The University of Auckland’s Carol Mutch explains why the ‘apathetic’ stereotype of young Kiwi voters is misplaced, and what the real problem is 

The current campaign to get young people to enrol to vote by characterising them as ‘vote ghosts’ is well-meaning but continues to play into the ‘apathetic and uninformed’ stereotype.

In my role as Education Commissioner for UNESCO New Zealand, I work with many young people who are highly engaged in politics at a local and national level. By this I mean politics with a small ‘p’ – where they advocate, lobby, inform, educate, protest or campaign on matters that have meaning for them. However for many, politics with a capital ‘P’, that is, engaging with the formal functions of democracy, doesn’t hold the same appeal.

Every election cycle brings back the debates about why young people don’t vote. Some commentators attribute this to self-focus, the so-called ‘me generation’ but this is not borne out by the ways in which young people do engage in issues beyond themselves.

The Zero Carbon Bill was the work of highly committed and engaged young people, and School Strike 4 Climate and Black Lives Matter brought thousands into the streets. ActionStation continues to promote and act on a range of issues of interest to youth and the Student Volunteer Army is still operating 10 years after the Canterbury earthquakes.

Other commentators level the blame at the education system and see making the compulsory teaching of civics education as the solution. Two recent discussion documents, The New Zealand Initiative’s Democracy in the Dark and the New Zealand Political Studies Association’s Our Civic Future are hesitant about the idea of teaching civics as a silver bullet, believing it doesn’t necessarily lead to greater understanding or action.

The authors of Democracy in the Dark caution: “…the benefits of civics education may be overstated: decades of instruction in civics in the US coincide with very poor political knowledge in that country.”

The school curriculum offers many opportunities for students to find out how government functions or citizens’ rights and responsibilities in a democracy, but these options are not always taken up by social science teachers or senior students selecting credits for NCEA.

There are different views on teaching politics: civics education aims at grounding students in an understanding of the purpose and functions of government, with the Democracy in the Dark survey highlighting gaps in New Zealanders’ knowledge on this front.

‘Citizenship education’ focuses on what it means to be a citizen who actively participates in, and contributes to, society, of which getting involved in democratic processes is only a part. Another view is that if neither of these result in increased voter turnout, then maybe we need ‘political literacy’ to cover both political content and action.

But I believe asking “Why don’t young people vote?” distracts from the real issue. In 2019, UNESCO New Zealand hosted a panel discussion on Global Citizenship Education which highlighted that there is little consensus on what it means to actively participate as a citizen of Aotearoa New Zealand. Too many voices are missing from the conversation, including those of young people.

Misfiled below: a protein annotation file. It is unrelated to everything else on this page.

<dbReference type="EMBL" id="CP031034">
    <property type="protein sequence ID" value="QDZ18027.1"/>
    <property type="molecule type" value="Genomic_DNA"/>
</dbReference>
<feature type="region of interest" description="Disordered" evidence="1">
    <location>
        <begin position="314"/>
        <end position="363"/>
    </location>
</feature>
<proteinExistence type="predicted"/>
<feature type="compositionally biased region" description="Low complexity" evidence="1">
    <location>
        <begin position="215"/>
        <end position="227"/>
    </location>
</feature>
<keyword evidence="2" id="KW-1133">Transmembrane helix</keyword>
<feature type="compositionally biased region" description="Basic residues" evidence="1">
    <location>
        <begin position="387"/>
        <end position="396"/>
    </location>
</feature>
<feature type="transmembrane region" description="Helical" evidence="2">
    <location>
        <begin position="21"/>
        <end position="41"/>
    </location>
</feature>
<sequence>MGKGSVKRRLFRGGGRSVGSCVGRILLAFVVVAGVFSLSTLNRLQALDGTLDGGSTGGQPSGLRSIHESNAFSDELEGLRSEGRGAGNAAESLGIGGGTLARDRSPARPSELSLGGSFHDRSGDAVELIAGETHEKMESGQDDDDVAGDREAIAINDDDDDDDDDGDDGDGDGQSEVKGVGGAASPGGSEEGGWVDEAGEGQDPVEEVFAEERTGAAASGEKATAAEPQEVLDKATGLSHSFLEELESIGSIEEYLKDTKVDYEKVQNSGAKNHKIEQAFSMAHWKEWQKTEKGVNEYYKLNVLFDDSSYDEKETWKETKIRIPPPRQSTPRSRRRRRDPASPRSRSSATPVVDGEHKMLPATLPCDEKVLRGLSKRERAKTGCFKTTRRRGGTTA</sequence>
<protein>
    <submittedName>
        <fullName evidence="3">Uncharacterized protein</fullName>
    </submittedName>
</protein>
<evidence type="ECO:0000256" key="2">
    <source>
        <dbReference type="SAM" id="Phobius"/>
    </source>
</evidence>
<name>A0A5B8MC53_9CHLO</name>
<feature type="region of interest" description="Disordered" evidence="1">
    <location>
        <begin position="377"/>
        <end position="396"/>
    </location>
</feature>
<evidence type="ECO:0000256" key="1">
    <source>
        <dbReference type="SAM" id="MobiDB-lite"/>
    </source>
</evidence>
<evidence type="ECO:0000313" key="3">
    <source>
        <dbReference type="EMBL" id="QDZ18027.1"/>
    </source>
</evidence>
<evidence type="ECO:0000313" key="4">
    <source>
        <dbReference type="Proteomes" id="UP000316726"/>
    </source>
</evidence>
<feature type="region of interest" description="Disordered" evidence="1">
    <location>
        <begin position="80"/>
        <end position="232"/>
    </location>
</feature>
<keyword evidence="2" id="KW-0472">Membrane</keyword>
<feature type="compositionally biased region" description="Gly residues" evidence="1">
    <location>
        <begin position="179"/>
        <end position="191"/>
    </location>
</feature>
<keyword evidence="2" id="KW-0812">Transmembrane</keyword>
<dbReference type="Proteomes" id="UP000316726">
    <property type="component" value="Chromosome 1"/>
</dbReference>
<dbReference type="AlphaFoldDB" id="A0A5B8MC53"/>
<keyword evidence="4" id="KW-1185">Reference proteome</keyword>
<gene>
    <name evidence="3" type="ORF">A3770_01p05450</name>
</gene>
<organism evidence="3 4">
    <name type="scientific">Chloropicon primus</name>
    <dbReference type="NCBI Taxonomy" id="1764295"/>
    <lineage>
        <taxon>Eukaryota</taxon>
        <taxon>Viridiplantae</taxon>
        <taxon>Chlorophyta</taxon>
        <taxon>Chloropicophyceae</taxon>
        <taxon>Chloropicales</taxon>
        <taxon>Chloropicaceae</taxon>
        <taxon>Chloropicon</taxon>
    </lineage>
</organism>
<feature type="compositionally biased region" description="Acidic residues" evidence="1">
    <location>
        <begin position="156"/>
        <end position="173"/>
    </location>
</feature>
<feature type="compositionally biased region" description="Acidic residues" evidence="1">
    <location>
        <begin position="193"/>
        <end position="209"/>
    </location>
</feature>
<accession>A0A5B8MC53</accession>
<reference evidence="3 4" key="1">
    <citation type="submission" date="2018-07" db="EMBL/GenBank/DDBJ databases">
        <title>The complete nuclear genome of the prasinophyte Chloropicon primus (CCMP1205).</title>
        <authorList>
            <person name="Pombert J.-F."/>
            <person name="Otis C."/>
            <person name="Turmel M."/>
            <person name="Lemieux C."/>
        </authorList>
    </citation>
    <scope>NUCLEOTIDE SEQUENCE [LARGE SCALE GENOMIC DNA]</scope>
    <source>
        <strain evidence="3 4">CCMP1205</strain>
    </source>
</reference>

I asked one of the UNESCO Aotearoa youth leaders, Nick Mailau (who is also a teacher at Kauri Flats School, Takanini), to canvass young people for their insights into politics. Many agreed that they didn’t get much exposure to learning about politics at school. Here’s what some said:

– “Younger Kiwis are less familiar with the basic facts of civics than older age groups.”

– “It wasn’t until I reached Year 13 and was handed an enrolment package, that I was even exposed to anything to do with our democracy.”

– “There’s also very little content taught in schools so the whole concept of MMP can come across as abstract.”

The school curriculum was not their only concern:

– “Politics is still seen as a ‘white man’s game’.”

– “It’s hard to relate and interact with your local MP or to wrap your head around their policies.”

– “It is also a topic that isn’t necessarily discussed at the dinner table, so I think making politics and voting on an everyday topic would allow young people to find it more accessible and relevant.”

Some of their solutions included:

– “In the last election there was an Instagram page called VirginVoterNZ, which helped explain some of the policies and why it’s important to vote. A greater plug of these sorts of campaigns would help.”

– “Being able to connect democracy and politics with our everyday life decisions would be important to show the relevance of voting.”

– “A toolkit would be useful for young people. Making it fun and relevant would be something that could appeal to young people.”

– “Having politicians take the time out to come speak with young communities would be helpful.”

I’ll leave the concluding comment to one of these responders as an appeal to anyone not sure if they will vote:

“Never in history have young people had such a voice and a platform to influence change. We are a massive part of society and our combined efforts have the ability to completely overhaul the system, if we wanted to. We are a force and a power of our own and we should use our combined efforts to make a stand for what we believe in. Voting is only one method for us to do so.”

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